A Window on the Great War - A Letter from the Front, March 11, 1917 France

This World War I letter was written by Hugh C. Wright of Shepody (Hopewell) Albert County on March 11, 1917 while he was in serving in the Canadian Garrison Artillery in France. Hugh had enlisted in the 26th Battalion on November 17, 1914 when he was 19 years old. He sailed with the 26th Bn from Saint John on June 13, 1915 aboard the steamship “Caledonia”. They arrived in England on June 24, 1915 where they underwent rigorous training in preparation for going to the battle front.

Hugh served in the 26th Bn, 5th Infantry Brigade in Belgium and France spending 17 months in the trenches. In February 1917, he transferred to the 4th Siege Battery, 2nd Brigade CGA and was a gunner for the remainder of the war. He was discharged on May 10, 1919...on his 24th birthday!

Hugh Wright was the youngest son of James and Jane Wright. Hugh's letters are addressed … “Dear Father” because his mother had died when he was only 7 years old.

The letter was written in pencil and the censor had cut out words that might give information of location if intercepted by the enemy. The censor also signed his name at the bottom of the last page of the letter.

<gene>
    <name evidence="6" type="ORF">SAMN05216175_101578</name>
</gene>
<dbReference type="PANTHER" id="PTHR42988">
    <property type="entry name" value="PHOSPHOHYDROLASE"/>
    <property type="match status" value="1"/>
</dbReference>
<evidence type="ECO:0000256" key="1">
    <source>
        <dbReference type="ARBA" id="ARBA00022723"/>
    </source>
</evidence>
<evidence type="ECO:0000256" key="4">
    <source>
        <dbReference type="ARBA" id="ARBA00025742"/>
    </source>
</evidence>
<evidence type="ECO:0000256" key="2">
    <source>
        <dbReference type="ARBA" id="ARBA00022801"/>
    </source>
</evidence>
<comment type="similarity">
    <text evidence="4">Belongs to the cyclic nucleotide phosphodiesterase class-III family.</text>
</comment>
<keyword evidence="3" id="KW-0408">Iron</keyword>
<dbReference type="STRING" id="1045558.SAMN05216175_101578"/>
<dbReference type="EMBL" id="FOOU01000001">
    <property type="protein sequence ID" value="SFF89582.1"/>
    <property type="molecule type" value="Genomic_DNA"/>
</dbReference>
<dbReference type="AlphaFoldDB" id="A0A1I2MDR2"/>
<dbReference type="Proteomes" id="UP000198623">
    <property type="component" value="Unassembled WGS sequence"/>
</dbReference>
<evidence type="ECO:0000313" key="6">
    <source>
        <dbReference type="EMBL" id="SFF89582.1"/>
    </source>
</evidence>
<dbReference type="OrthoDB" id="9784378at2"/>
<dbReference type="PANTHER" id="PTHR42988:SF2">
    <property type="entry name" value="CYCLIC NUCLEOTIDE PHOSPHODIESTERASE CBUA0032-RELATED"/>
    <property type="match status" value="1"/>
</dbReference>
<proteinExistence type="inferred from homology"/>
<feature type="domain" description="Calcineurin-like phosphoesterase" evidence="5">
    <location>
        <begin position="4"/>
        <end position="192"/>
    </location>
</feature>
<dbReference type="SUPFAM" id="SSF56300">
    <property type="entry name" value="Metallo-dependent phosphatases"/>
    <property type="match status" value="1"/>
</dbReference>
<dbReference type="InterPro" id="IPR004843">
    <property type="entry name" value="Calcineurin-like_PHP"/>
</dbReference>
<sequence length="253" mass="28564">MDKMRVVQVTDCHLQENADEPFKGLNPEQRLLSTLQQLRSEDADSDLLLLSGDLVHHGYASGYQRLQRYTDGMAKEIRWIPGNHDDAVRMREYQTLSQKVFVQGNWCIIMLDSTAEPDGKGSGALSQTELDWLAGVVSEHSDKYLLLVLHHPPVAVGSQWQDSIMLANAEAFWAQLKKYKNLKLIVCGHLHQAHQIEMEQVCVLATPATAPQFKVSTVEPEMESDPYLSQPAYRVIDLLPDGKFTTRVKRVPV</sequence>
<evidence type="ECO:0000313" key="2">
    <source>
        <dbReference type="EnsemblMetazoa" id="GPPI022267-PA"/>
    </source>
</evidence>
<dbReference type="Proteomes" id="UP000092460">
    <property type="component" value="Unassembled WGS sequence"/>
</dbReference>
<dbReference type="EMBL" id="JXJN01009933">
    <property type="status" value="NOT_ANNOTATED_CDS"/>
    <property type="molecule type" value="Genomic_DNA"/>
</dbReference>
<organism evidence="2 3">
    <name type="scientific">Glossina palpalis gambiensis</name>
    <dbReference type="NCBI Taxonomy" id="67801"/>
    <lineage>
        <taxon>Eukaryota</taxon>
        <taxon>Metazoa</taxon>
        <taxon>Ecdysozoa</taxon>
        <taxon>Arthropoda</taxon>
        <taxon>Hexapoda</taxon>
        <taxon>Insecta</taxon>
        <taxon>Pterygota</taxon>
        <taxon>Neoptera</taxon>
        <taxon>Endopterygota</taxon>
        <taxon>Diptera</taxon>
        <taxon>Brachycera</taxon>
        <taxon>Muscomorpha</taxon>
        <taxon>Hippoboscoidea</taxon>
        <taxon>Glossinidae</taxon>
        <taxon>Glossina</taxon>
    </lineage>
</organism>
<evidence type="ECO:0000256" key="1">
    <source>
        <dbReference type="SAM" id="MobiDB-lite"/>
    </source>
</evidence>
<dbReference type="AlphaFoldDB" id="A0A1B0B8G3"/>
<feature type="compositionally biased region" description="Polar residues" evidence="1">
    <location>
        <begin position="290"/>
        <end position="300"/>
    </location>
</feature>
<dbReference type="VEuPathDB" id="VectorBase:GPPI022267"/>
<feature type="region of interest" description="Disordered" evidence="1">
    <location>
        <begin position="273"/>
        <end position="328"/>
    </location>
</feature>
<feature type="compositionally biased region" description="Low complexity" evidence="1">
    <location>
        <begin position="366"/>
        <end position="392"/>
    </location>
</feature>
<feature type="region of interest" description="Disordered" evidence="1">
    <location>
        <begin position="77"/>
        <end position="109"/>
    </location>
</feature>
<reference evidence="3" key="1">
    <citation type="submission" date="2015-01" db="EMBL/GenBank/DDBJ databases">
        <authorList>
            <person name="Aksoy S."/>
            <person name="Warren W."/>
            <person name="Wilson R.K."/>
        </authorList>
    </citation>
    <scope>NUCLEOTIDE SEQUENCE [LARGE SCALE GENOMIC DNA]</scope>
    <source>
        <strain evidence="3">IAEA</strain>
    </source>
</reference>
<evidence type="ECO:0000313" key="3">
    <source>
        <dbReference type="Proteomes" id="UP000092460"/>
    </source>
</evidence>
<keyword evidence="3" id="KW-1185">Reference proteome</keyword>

“I am very fortunate to have over 50 letters that my Great Uncle Hugh wrote to his family while serving in WWI”. Great Niece Dawne McLean

With many thanks to Hugh Wright's great niece, Dawne McLean who kindly submitted the letter.


March 11, 1917  France

Dear Father,

I am writing tonight sitting outdoors and believe me it is one fine night, nice and warm and is really the first warm day we have had this spring so far.

It has been some time since I wrote but we are (words cut out by censor) that  a person does not get much chance to write, so I hope you don't worry much about me.

I like the Battery fine. I have had more time to myself since I came here that I had all the time I was in (words cut out by censor). Of course we are not idle all the time, we certainly have some hard work at times. 

I have not seen Clarke since I came here as he is a rear guard someplace, but I guess he is having a fairly easy time, but I imagine he would sooner be back with the boys.

I have only got one parcel since I came here and that was from Mrs. Paul Robinson. The last letter that I had from home was the  one with the clipping of Mr. McClelan in it.

I had a long letter from Uncle Silas yesterday and he said that he was sending me a box so  I hope that it soon gets here.

I saw in a Telegraph that one of the boys got where Mr. Carnwarth was running with Mr. Ryan and I hope he gets in this time. All of us are very anxious to know how the election went.

In my last letter I spoke about sending some money, it comes in very handy when we are (words cut out by censor) good little town (words cut out by censor) then is the time when a little cash comes in handy.

Well, Father I can't think of anything more tonight, in fact there is very little to write about anytime.

Well, I will close with
Love to all

P.S. I suppose Hillman will soon be having a little colt to play with.

(And the letter is signed at the bottom by the censor LW Bassler )